Another cours temporaire professor, Montagu Burton Professor of International Relations at Oxford University, Sir Alfred Zimmern, left a particularly lasting mark on the Institute. As early as 1924, while serving on the staff of the International Council for intellectual Cooperation in Paris, Zimmern began organizing international affairs summer schools under the auspices of the University of Geneva, 'Zimmern schools', as they became known. The initiative operated in parallel with the early planning for the launch of the Graduate Institute and the experience acquired by the former helped to shape the latter.
Despite its small size, (before the 1980s the faculty never exceeded 25 members), the Institute boasts four faculty members who have received Nobel Prizes for economics - Gunnar Myrdal, Friedrich von Hayek, Maurice Allais, and Robert Mundell.
For a period of almost thirty years (1927–1954) HEI was funded predominantly through the support of the Rockefeller Foundation. Since then the Canton of Geneva and the Swiss Federal Council bear most of the costs associated with the Institute. This transfer of financial responsibility coincided with the 1955 arrival of William Rappard's successor as Director of the Institute, Lausanne historian Jacques Freymond. Freymond inaugurated a period of great expansion, increasing the range of subjects taught and the number of both students and faculty, a process that continued well after his retirement in 1978. Under Freymond's tenure, HEI hosted many international colloquia that discussed preconditions for east-west negotiations, relations with China and its rising influence in world affairs, European integration, techniques and results of politico-socioeconomic forecasting (the famous early Club of Rome reports, and the Futuribles project led by Bertrand de Jouvenel), the causes and possible antidotes to terrorism, Pugwash Conference concerns and much more. Freymond's term also saw many landmark publications, including the Treatise on international law by Professor Paul Guggenheim and the six-volume compilation of historical documents relating to the Communist International.
The Graduate Institute of Development Studies (GIDS, French: Institut universitaire d’études du développement, IUED) was a graduate school focusing on development studies. Created in 1961 by Jacques Freymond as the Institut Africain de Genève (African Institute of Geneva), GIDS' stated goal was to promote teaching and research concerning international development and to encourage students from the Global South. The GIDS trained several generations of development activists in Switzerland and in the world (including at PhD level after 1995) and was at the center of a huge international network. Very active in concrete development projects, the GIDS was also known in the francophone world for proposing an alternative and a critical view of development aid and world affairs, as well as for its journal, the Cahiers de l'IUED. It was also among the pioneer institutions in Europe for the intellectual development of the sustainable development perspective.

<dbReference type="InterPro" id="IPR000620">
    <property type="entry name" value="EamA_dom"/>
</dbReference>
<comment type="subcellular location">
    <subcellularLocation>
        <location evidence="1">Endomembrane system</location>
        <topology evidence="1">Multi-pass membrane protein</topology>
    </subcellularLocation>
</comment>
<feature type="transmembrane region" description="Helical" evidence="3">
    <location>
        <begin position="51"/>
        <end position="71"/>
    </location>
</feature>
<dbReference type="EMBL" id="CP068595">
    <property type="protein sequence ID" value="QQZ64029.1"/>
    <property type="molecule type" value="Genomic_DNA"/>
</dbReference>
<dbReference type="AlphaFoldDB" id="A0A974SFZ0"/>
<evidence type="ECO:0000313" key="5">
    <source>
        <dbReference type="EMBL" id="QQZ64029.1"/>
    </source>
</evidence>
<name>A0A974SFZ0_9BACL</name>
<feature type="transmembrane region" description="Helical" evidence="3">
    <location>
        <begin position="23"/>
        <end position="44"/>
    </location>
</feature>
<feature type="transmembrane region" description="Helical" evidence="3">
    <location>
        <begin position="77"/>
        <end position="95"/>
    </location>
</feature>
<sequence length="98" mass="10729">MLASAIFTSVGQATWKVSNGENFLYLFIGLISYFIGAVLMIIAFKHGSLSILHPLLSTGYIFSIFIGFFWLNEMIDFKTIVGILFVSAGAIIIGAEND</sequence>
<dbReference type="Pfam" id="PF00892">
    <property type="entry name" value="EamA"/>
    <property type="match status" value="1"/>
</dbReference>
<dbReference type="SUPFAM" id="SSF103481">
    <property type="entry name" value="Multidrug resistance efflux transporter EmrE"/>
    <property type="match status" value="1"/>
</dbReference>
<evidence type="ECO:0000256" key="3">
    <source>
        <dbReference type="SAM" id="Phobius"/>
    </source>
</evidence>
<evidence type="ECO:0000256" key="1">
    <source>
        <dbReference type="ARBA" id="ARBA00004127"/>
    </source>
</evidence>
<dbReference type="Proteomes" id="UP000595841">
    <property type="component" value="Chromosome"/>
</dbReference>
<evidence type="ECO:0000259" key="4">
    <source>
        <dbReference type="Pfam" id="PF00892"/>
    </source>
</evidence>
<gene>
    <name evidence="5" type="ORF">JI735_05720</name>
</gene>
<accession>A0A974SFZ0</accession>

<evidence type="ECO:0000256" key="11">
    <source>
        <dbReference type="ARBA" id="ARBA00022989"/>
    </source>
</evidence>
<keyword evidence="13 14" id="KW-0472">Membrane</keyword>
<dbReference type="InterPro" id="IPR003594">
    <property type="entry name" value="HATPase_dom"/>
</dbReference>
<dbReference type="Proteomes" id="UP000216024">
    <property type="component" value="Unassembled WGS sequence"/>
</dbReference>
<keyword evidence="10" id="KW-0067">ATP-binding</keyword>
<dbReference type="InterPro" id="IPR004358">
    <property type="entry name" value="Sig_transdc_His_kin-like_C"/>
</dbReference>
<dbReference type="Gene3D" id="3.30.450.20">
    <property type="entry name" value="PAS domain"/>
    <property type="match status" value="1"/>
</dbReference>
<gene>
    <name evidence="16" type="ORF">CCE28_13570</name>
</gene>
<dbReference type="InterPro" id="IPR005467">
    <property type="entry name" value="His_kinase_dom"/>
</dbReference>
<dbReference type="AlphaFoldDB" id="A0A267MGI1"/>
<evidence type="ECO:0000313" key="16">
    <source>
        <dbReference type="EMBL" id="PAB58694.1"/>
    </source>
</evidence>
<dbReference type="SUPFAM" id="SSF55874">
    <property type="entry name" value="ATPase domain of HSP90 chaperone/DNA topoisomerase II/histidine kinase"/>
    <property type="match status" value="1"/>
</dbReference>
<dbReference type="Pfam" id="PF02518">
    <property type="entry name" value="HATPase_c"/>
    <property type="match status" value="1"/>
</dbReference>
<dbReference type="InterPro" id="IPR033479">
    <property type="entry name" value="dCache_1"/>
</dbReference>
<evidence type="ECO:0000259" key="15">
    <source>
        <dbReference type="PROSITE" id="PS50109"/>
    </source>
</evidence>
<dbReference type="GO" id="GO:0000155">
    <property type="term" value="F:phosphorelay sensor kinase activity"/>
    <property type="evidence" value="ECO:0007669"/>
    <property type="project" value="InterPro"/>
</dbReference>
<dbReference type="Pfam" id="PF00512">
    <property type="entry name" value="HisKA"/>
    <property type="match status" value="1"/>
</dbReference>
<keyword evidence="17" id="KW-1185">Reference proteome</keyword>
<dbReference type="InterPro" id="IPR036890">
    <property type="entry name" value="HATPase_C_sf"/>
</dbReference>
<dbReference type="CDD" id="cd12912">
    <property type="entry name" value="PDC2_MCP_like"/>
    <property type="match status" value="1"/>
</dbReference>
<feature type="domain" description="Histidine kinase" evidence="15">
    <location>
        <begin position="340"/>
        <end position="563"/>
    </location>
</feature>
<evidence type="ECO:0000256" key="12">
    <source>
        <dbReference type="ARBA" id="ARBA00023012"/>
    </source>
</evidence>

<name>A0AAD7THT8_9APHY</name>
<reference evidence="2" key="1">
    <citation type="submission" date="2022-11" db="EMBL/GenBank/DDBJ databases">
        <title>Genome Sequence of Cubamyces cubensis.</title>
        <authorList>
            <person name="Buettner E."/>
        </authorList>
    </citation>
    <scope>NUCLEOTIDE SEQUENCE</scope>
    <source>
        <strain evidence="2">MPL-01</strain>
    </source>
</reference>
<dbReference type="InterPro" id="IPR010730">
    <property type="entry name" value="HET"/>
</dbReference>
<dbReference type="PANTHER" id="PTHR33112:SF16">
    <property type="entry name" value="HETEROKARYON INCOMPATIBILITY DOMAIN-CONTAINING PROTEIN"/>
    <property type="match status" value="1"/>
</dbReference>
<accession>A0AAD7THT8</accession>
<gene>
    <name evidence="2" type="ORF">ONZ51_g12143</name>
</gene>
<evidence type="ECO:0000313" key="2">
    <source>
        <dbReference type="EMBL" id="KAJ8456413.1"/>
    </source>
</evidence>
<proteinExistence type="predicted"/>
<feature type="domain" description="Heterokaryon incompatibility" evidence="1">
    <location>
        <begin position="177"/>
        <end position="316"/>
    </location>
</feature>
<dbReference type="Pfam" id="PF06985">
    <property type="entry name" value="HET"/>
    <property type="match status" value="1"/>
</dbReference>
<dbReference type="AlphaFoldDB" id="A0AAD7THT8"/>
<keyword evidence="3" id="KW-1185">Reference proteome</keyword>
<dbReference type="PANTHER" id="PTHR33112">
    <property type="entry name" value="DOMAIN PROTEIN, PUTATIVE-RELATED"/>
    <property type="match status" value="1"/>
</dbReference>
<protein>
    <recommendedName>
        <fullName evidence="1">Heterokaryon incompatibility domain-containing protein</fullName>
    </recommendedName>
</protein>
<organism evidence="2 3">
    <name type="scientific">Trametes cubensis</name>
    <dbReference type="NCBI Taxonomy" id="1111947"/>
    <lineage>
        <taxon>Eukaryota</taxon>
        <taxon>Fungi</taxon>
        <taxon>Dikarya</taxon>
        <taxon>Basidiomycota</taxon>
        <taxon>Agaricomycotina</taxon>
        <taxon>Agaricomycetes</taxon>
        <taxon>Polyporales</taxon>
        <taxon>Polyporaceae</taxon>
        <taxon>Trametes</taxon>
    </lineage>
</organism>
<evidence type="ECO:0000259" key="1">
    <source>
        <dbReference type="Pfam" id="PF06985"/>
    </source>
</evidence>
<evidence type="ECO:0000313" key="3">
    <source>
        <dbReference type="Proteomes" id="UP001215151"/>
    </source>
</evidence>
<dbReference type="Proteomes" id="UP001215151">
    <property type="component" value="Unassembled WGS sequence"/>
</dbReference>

The Graduate Institute comprises five academic departments: International Relations & Political Science; International History; International Law; International Economics; and Anthropology & Sociology of Development. Each department offers a disciplinary Ph.D. and M.A. Furthermore, two interdisciplinary Master's programmes are offered, one International Affairs and one in Development. In addition, the Institute offers a number of LL.M. Degree programmes with the University of Geneva and Georgetown University. Finally, the Institute offers a range of Executive education programmes, including an LL.M. in International Law and Executive Masters in Asian Affairs or International Negotiation and Policy-Making.
Based on a rigorous requirement for academic quality, teaching at the Institute has the following distinctive characteristics: high priority on interaction between students and faculty, bilingualism in the two official languages of the Institute (English and French), and concern for career prospects of students. Admission to the Graduate Institute's study programmes is highly competitive, with only 18% of applicants admitted to the Graduate Institute's study programmes in 2012.
An extension to the campus is under construction, including the Maison de la Paix (House of Peace), scheduled to be finished in 2013. The new campus intends to bring the various departments of the Institute and the library all under one roof. The Maison de la Paix will also house three international centres supported by the Swiss government: the Geneva Centre for the Democratic Control of Armed Forces (DCAF), the Geneva Centre for Security Policy (GCSP) and the Geneva International Centre for Humanitarian Demining (GICHD). The library of the Maison de la Paix will be named after two Institute alumni - Ambassador Shelby Cullom Davis and his wife Kathryn Davis, following the Davis' $10 million donation to the Institute.